In 2012 Mike Kane was appointed CEO of Boral Limited (ASX:BLD). This report will, first, examine the CEO compensation levels in comparison to CEO compensation at companies of similar size. After that, we will consider the growth in the business. And finally - as a second measure of performance - we will look at the returns shareholders have received over the last few years. The aim of all this is to consider the appropriateness of CEO pay levels.
How Does Mike Kane's Compensation Compare With Similar Sized Companies?
At the time of writing our data says that Boral Limited has a market cap of AU$6.5b, and is paying total annual CEO compensation of AU$4.9m. (This figure is for the year to June 2018). While this analysis focuses on total compensation, it's worth noting the salary is lower, valued at AU$1.7m. As part of our analysis we looked at companies in the same jurisdiction, with market capitalizations of AU$2.8b to AU$9.1b. The median total CEO compensation was AU$3.4m.
As you can see, Mike Kane is paid more than the median CEO pay at companies of a similar size, in the same market. However, this does not necessarily mean Boral Limited is paying too much. We can better assess whether the pay is overly generous by looking into the underlying business performance.
You can see, below, how CEO compensation at Boral has changed over time.
Is Boral Limited Growing?
On average over the last three years, Boral Limited has grown earnings per share (EPS) by 4.9% each year (using a line of best fit). Its revenue is up 18% over last year.
This revenue growth could really point to a brighter future. And, while modest, the earnings per share growth is noticeable. Although we'll stop short of calling the stock a top performer, we think the company has potential. Shareholders might be interested in this free visualization of analyst forecasts.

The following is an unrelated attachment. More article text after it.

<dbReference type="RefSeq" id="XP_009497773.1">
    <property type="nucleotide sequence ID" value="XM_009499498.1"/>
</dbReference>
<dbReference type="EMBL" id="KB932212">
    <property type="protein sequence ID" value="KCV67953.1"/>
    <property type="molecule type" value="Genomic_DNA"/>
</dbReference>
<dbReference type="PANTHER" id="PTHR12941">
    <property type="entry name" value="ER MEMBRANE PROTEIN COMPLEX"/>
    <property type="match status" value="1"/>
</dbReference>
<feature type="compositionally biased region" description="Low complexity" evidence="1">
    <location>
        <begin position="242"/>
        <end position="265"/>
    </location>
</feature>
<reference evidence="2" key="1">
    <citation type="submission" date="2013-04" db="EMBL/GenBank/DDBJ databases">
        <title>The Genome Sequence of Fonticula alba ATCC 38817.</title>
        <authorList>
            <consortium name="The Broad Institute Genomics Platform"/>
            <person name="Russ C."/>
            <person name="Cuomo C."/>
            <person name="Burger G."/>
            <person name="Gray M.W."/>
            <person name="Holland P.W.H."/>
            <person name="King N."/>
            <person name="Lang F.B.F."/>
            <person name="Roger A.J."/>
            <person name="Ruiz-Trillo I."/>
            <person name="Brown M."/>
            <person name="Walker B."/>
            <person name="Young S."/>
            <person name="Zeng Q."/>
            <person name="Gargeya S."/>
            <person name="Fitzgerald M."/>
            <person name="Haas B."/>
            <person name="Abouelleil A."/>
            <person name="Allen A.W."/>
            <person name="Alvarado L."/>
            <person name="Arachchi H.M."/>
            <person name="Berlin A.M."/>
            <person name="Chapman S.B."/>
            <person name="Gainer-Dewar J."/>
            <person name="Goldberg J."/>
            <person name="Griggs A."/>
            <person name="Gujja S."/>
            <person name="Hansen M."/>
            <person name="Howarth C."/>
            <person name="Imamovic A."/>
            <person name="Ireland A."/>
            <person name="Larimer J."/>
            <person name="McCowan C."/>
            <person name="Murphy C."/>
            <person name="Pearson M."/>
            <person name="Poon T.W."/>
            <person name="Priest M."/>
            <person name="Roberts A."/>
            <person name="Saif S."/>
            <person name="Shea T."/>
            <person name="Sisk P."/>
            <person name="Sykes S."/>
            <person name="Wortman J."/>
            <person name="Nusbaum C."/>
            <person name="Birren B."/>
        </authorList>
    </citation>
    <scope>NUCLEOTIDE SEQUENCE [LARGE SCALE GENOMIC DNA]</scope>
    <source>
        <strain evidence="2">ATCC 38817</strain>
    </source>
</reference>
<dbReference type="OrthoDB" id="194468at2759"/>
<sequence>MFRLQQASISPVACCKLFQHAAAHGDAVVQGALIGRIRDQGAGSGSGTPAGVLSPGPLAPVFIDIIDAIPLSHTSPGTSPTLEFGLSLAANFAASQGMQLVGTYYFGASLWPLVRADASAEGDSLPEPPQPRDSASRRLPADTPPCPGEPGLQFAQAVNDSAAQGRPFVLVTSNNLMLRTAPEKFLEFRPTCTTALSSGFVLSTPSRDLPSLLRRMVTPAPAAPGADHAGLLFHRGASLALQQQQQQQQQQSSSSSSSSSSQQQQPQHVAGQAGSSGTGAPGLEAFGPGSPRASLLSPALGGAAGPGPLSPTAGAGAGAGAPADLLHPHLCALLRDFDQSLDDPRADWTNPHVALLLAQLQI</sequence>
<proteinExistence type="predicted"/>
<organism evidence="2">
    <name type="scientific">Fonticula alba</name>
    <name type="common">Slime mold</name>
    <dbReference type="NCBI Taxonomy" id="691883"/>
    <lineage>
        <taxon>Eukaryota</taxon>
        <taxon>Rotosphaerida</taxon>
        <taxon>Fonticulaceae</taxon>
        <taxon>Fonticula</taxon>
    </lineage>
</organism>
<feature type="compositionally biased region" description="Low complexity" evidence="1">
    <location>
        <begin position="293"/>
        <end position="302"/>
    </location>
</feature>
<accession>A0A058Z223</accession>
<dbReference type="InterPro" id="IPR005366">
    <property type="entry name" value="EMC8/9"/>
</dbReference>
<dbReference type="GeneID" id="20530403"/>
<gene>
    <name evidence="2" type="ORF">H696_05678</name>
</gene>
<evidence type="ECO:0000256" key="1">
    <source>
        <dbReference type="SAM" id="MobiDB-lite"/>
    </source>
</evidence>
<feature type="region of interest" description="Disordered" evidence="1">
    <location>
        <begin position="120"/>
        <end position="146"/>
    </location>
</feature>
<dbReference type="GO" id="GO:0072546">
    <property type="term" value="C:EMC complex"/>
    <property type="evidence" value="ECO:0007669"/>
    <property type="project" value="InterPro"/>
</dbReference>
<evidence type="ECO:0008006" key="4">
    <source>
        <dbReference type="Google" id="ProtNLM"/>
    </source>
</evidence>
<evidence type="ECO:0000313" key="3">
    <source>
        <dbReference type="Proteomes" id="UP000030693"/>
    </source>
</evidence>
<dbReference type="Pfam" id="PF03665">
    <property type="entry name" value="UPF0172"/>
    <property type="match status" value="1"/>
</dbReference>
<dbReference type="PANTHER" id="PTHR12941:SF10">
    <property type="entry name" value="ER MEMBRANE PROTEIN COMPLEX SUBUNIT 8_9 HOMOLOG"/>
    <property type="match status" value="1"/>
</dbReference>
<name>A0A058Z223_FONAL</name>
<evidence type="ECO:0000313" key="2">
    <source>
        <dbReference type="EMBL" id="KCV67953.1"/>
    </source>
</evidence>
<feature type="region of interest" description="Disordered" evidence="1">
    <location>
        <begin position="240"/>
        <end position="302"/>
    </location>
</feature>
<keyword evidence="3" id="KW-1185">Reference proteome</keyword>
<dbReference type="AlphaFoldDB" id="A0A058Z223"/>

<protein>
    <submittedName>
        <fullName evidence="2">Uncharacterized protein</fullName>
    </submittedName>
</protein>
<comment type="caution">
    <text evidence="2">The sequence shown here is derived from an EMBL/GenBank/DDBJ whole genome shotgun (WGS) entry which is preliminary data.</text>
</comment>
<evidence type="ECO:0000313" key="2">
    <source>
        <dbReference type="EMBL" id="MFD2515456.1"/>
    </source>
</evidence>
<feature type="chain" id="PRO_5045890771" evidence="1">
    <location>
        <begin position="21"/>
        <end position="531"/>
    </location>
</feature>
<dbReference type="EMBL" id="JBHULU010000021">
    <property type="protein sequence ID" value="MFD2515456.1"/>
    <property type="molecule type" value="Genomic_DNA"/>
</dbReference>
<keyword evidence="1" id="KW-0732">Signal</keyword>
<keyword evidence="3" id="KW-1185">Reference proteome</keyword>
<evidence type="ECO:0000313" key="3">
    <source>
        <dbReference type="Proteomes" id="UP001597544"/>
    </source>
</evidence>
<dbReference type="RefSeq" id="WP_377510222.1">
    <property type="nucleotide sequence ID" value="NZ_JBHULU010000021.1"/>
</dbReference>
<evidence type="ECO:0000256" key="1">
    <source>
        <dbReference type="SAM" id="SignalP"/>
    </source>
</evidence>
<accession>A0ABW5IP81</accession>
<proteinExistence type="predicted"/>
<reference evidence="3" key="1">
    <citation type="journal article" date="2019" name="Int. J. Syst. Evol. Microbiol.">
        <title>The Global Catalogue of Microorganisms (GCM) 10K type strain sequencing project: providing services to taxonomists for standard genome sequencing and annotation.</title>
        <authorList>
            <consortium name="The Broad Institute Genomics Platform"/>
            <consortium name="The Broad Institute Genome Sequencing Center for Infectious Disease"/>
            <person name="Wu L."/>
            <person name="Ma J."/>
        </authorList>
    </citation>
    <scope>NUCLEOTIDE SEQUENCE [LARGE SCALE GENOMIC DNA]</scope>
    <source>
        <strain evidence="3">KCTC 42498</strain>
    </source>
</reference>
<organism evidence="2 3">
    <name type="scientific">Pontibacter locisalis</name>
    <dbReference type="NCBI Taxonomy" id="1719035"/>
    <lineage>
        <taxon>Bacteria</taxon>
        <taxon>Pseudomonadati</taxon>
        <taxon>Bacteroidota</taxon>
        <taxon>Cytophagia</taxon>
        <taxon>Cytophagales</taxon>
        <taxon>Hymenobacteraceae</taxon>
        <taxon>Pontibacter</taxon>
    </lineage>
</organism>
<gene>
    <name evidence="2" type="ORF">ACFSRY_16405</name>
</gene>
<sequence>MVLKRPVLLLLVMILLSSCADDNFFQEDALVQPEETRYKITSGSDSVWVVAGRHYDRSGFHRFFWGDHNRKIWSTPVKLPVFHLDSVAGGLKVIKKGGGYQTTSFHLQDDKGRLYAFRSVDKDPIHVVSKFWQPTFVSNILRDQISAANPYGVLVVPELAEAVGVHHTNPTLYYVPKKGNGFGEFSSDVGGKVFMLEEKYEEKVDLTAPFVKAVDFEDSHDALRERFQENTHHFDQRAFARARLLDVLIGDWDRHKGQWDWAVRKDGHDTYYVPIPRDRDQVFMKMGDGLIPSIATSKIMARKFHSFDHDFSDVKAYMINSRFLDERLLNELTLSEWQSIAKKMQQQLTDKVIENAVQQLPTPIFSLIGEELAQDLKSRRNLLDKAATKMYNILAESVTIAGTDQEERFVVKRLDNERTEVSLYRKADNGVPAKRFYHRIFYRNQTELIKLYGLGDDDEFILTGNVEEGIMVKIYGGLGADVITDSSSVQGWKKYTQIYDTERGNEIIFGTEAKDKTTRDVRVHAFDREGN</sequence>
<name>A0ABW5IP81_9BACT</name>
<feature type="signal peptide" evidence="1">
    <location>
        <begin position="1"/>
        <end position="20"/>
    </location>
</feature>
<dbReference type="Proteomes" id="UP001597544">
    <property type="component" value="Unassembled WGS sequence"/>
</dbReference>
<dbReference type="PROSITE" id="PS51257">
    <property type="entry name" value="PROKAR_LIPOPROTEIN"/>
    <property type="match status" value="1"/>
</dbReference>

Has Boral Limited Been A Good Investment?
With a three year total loss of 8.4%, Boral Limited would certainly have some dissatisfied shareholders. So shareholders would probably think the company shouldn't be too generous with CEO compensation.
We compared the total CEO remuneration paid by Boral Limited, and compared it to remuneration at a group of similar sized companies. We found that it pays well over the median amount paid in the benchmark group.
Over the last three years, shareholder returns have been downright disappointing, and the underlying business has failed to impress us. Considering this, we have the opinion that the CEO pay is more on the generous side, than the modest side. So you may want to check if insiders are buying Boral shares with their own money (free access).
Important note: Boral may not be the best stock to buy. You might find something better in this list of interesting companies with high ROE and low debt.
We aim to bring you long-term focused research analysis driven by fundamental data. Note that our analysis may not factor in the latest price-sensitive company announcements or qualitative material.
If you spot an error that warrants correction, please contact the editor at email@example.com. This article by Simply Wall St is general in nature. It does not constitute a recommendation to buy or sell any stock, and does not take account of your objectives, or your financial situation. Simply Wall St has no position in the stocks mentioned. Thank you for reading.